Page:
Canadian dollar nears 11-month low as oil slides
By Frank Pingue
TORONTO (Reuters) - The Canadian dollar stumbled to its lowest level in nearly 11 months against the U.S. dollar on Tuesday as oil prices fell further from last month's record and put more focus on slowing global growth.
Domestic bond prices, with no Canadian economic data to consider until later this week, were dragged lower along with the bigger U.S. Treasury market after the Federal Reserve held its fed funds target rate steady at 2 percent.
The Canadian dollar closed at C$1.0419 to the U.S. dollar, or 95.98 U.S. cents, down from C$1.0240 to the U.S. dollar, or 97.66 U.S. cents, at Friday's close. The Bank of Canada did not provide a closing number for Monday because of a holiday.
Lower commodity prices, specifically oil, were behind the currency's latest slide and could continue to be a drag on the Canadian dollar with no floor in sight.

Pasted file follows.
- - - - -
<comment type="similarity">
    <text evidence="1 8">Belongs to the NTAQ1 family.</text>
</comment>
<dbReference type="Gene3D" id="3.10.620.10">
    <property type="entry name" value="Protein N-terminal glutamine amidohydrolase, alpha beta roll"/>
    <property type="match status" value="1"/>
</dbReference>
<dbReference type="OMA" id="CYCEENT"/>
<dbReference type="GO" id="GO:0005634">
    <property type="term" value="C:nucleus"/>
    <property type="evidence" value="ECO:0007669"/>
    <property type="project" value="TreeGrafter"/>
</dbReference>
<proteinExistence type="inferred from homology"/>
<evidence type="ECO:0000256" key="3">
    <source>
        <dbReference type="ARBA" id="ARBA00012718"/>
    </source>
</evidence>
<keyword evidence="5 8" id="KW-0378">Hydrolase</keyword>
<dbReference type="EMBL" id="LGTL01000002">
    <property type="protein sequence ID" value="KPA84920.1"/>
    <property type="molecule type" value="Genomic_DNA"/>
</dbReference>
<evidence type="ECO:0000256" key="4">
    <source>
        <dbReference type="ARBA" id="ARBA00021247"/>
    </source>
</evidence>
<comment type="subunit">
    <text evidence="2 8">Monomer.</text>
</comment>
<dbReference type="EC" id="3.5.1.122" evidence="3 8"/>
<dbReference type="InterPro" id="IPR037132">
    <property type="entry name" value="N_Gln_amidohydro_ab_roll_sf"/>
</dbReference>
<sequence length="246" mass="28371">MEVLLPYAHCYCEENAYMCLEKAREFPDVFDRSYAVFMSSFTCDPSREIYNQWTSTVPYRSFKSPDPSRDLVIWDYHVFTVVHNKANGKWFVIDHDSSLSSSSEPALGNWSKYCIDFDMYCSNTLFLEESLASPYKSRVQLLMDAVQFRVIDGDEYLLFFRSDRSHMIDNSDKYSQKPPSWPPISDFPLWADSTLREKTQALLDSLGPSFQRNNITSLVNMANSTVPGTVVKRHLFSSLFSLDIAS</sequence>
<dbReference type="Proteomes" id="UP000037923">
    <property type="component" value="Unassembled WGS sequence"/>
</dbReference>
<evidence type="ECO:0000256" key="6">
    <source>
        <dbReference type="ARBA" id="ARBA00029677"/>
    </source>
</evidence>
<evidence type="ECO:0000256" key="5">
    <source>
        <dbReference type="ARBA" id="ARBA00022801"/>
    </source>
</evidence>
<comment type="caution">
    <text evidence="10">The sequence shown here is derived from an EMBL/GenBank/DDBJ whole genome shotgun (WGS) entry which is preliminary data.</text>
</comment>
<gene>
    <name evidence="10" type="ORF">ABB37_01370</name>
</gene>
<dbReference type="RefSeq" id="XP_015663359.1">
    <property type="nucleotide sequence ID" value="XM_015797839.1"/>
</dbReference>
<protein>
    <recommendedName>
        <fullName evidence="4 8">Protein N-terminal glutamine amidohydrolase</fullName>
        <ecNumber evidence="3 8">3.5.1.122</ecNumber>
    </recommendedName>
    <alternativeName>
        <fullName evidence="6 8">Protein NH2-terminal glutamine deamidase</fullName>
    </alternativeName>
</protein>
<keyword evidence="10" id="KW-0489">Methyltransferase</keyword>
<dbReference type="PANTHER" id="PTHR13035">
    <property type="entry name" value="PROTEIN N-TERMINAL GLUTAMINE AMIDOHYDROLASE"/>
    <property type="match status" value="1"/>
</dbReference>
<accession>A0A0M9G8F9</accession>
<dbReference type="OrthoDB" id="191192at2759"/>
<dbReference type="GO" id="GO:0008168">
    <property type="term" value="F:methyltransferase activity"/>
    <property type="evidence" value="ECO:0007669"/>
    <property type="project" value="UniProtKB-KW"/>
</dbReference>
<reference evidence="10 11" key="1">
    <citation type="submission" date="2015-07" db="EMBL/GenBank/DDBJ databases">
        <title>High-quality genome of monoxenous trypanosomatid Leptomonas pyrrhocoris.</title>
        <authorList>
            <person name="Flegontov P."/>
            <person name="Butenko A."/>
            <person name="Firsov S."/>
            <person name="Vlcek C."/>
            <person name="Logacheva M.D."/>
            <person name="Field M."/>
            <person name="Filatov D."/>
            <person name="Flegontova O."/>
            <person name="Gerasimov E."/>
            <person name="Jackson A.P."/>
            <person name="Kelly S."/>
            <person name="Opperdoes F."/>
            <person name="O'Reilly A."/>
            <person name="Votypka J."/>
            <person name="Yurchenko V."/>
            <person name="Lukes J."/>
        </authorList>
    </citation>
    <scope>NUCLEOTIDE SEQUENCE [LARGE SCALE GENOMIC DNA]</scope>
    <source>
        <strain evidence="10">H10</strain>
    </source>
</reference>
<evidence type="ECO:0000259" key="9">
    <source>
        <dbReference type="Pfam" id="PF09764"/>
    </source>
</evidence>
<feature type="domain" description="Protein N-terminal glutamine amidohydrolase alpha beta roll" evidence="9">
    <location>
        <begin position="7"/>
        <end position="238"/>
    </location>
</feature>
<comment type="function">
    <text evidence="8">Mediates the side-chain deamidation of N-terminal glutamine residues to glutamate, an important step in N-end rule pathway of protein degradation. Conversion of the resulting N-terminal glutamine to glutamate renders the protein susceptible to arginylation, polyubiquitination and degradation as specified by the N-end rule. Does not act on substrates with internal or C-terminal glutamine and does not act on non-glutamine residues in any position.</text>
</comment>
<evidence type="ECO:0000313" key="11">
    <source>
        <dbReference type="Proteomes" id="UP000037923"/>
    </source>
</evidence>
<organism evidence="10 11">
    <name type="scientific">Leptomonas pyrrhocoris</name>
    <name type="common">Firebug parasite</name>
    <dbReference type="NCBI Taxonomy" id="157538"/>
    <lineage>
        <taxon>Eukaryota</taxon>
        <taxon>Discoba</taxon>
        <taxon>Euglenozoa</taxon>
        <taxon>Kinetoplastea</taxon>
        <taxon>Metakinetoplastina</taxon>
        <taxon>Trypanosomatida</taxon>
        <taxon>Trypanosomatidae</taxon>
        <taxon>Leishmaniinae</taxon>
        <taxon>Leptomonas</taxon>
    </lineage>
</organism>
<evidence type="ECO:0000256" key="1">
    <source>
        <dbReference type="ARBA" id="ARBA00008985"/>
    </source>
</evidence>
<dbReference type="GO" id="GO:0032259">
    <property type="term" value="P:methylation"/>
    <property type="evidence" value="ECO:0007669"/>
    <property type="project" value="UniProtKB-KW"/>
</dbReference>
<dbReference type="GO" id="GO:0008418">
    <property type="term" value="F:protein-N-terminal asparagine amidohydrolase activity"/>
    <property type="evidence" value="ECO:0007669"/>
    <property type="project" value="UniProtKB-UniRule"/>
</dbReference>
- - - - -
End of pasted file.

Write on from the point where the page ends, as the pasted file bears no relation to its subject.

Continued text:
From last November to the start of this week, the currency had managed to stick in a range where US$1 had been worth between C$1.0342 and 97.24 Canadian cents.
That range was busted wide open in Tuesday's session as the Canadian dollar fell as low as C$1.0446 to the U.S. dollar, or 95.73 U.S. cents, which could force some experts to alter their forecasts for the currency.
"If this is a meaningful breakout after having traded in a tight range for so long, the risk is really that we'll see slightly weaker Canadian dollar levels," said Shaun Osborne, chief currency strategist at TD Securities.
"I'm a little concerned that we've had close to three weeks straight (U.S.) dollar gains here and no sign of a correction. So it is perhaps, from our perspective, starting to look a little bit stretched." Continued...